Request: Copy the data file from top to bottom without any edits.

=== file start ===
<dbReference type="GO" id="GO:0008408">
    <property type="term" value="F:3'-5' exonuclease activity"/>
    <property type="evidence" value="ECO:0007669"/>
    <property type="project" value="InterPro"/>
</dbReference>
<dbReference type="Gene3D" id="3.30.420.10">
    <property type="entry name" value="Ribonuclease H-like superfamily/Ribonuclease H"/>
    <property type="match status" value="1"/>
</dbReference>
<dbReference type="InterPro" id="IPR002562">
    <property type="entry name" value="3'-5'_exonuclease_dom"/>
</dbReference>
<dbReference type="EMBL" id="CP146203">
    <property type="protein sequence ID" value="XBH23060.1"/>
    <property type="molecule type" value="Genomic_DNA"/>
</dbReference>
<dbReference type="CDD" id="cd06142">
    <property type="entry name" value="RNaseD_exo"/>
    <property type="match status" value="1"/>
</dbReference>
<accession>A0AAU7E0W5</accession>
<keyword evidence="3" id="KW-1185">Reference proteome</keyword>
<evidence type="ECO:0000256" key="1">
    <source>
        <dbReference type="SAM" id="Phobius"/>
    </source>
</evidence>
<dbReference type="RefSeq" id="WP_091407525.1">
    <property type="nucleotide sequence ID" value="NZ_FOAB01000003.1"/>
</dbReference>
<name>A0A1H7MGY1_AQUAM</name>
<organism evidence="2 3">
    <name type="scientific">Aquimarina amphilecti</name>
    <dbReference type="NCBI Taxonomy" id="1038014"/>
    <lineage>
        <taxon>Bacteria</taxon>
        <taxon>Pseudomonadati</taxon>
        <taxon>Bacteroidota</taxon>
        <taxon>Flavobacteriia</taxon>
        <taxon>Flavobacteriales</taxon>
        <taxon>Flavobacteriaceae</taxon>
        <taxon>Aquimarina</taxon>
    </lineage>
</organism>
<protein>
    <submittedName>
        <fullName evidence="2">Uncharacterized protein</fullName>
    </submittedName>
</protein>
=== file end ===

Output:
<dbReference type="GO" id="GO:0008408">
    <property type="term" value="F:3'-5' exonuclease activity"/>
    <property type="evidence" value="ECO:0007669"/>
    <property type="project" value="InterPro"/>
</dbReference>
<dbReference type="Gene3D" id="3.30.420.10">
    <property type="entry name" value="Ribonuclease H-like superfamily/Ribonuclease H"/>
    <property type="match status" value="1"/>
</dbReference>
<dbReference type="InterPro" id="IPR002562">
    <property type="entry name" value="3'-5'_exonuclease_dom"/>
</dbReference>
<dbReference type="EMBL" id="CP146203">
    <property type="protein sequence ID" value="XBH23060.1"/>
    <property type="molecule type" value="Genomic_DNA"/>
</dbReference>
<dbReference type="CDD" id="cd06142">
    <property type="entry name" value="RNaseD_exo"/>
    <property type="match status" value="1"/>
</dbReference>
<accession>A0AAU7E0W5</accession>
<keyword evidence="3" id="KW-1185">Reference proteome</keyword>
<evidence type="ECO:0000256" key="1">
    <source>
        <dbReference type="SAM" id="Phobius"/>
    </source>
</evidence>
<dbReference type="RefSeq" id="WP_091407525.1">
    <property type="nucleotide sequence ID" value="NZ_FOAB01000003.1"/>
</dbReference>
<name>A0A1H7MGY1_AQUAM</name>
<organism evidence="2 3">
    <name type="scientific">Aquimarina amphilecti</name>
    <dbReference type="NCBI Taxonomy" id="1038014"/>
    <lineage>
        <taxon>Bacteria</taxon>
        <taxon>Pseudomonadati</taxon>
        <taxon>Bacteroidota</taxon>
        <taxon>Flavobacteriia</taxon>
        <taxon>Flavobacteriales</taxon>
        <taxon>Flavobacteriaceae</taxon>
        <taxon>Aquimarina</taxon>
    </lineage>
</organism>
<protein>
    <submittedName>
        <fullName evidence="2">Uncharacterized protein</fullName>
    </submittedName>
</protein>